As creative of a read as it was, he had a good point. Throughout the many centuries since the Jewish People were exiled from their land, no conqueror ever succeeded in permanently settling the land, Israel for two thousand years remained a wasteland. As Mark Twain wrote in the late 19th century, “A desolation is here that not even imagination can grace with the pomp of life and action.”
Somehow, in the ruins of Yerushalayim, Nachmanides saw a fulfillment of G-d’s promise that the land was waiting for the Jews to return. He understood that the destruction of the land was an incredible testimony to the bond between G-d and His people. He saw in the barren wasteland a living proof that G-d had not forsaken us. G-d made a promise to us, and He would keep it. G-d seemed so distant and removed from the world. The dark clouds of the Inquisition were descending over his native land. The temptation to convert was stronger than ever. And yet, Nachmanides saw through the land of Israel that G-d was sending him and all the Jewish People a message – “I am not that far away.” If one listened closely enough, with a sensitive ear like of Ramban, one could hear G-d whisper, ever so softly – “Look at this land! It makes no sense! How can a land that was at one point so fruitful become such a wasteland? It’s because I’m holding on to the land for you” said G-d. “I’m waiting for your return.”
The Ramban’s tenacity and optimism are part of a long tradition. He was quite literally walking in the footsteps of another great sage who lived in Yerushalayim about a thousand years before him. The Talmud relates how Rabbi Akiva was once walking through the ruins of Yerushalayim with his colleagues. They had witnessed the destruction of the Temple by the Romans, they had lived through fierce and bloody battles, and on this one morning, they found themselves walking near the Temple Mount, or should I say, the former Temple Mount. There was nothing there. It was a razed field – a deliberate slap in the face by their Roman oppressors. And to add insult to injury, just as they walked by, a fox ran right over the space on which the Holy of Holies stood. The rabbis could not contain themselves, and they burst out into mournful crying. But Rabbi Akiva began to laugh. Shocked, they stopped crying, and asked him to explain himself. “Why are you laughing?”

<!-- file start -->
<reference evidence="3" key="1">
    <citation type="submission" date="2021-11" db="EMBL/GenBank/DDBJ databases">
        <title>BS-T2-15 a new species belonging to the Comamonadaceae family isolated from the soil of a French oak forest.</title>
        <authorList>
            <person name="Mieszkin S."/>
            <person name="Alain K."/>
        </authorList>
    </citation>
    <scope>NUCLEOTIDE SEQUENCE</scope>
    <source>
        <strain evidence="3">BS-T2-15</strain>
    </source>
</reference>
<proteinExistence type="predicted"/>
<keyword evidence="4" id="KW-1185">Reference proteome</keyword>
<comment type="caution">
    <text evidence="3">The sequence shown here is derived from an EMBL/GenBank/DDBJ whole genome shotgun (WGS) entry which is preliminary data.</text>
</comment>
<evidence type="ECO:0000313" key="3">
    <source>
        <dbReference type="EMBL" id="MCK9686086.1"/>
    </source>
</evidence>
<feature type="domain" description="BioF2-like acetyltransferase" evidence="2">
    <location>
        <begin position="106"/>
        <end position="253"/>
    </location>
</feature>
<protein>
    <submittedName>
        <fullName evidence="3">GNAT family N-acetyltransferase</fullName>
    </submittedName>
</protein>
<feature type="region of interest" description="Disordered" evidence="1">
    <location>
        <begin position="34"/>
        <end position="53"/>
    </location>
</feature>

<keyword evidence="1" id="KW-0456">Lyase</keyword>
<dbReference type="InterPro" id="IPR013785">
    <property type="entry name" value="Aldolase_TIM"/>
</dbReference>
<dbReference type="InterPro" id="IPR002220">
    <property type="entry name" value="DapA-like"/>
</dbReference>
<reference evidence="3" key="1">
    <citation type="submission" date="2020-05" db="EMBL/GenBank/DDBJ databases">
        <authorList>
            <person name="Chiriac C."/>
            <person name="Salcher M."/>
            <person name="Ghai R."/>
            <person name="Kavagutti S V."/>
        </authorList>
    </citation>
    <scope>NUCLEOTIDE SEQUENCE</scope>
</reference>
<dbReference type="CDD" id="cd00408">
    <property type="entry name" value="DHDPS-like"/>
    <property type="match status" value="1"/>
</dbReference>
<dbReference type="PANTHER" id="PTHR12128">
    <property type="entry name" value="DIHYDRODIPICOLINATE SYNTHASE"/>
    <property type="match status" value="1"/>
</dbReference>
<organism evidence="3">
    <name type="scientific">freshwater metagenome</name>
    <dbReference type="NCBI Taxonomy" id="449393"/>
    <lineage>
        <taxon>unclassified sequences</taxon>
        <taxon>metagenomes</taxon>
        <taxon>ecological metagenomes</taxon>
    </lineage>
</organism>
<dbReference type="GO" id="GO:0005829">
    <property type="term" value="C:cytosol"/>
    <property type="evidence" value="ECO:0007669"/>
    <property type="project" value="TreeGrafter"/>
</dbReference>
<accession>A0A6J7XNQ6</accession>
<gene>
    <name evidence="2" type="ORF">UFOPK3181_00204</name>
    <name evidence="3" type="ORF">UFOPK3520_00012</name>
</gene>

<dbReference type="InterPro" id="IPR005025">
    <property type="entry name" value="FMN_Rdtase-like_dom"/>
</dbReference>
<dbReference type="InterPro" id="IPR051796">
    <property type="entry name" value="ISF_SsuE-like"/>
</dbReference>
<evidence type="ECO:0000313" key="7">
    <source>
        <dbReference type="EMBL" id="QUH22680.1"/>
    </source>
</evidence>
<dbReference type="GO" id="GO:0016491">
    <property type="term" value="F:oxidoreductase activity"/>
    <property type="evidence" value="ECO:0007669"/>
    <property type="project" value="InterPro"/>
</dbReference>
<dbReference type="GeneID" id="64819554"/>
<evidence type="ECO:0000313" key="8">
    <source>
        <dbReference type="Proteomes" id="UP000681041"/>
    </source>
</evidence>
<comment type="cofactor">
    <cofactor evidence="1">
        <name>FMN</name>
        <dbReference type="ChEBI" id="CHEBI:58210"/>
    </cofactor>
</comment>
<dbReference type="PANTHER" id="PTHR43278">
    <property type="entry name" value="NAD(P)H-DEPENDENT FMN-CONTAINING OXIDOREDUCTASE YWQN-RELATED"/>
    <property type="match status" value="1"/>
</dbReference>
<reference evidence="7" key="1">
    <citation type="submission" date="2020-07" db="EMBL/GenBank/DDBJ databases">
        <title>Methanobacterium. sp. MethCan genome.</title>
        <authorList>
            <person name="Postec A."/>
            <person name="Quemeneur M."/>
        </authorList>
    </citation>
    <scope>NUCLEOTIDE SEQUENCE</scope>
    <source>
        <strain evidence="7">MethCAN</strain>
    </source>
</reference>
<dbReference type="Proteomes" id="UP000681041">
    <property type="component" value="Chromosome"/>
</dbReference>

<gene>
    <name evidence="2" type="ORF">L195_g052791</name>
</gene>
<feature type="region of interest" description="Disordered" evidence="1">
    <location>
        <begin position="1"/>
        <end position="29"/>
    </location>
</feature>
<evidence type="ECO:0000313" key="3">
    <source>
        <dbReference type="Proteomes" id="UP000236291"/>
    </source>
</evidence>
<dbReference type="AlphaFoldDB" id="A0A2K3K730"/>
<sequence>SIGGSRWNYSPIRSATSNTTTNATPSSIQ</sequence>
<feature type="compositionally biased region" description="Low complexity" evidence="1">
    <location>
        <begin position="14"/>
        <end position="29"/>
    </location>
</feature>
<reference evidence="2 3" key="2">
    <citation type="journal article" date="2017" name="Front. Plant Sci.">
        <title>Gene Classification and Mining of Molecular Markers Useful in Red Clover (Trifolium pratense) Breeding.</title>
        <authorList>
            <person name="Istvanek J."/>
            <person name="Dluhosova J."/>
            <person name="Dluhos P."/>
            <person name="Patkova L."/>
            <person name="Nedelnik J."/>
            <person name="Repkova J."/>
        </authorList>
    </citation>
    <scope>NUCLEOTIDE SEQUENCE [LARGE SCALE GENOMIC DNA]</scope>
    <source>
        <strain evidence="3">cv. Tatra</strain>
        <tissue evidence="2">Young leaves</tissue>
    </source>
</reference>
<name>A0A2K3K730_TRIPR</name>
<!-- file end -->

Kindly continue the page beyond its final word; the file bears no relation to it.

“There is a verse in the book of Zechariah,” he told them, “Which speaks of foxes running through a desolate Jerusalem.” They nodded their heads. “But there’s another verse, this one in Isaiah, in which Zechariah and another prophet by the name of Uriah are mentioned. Uriah’s most famous prophecy is one we sing at weddings – “Od yishama, we will yet hear in the cities of Judah… the song of joy and happiness.” Now clearly, there is meant to be a connection between the two. It would seem that when the prophecy of Zechariah, of foxes running through a desolate Yerushalayim will be fulfilled, then the uplifting prophecies of Uriyah will be fulfilled as well! When we see foxes running through the temple mount, it is G-d’s way of telling us that the prophecy of Uriah, that song and joy will fill the street of Yerushalayim, will also be fulfilled.”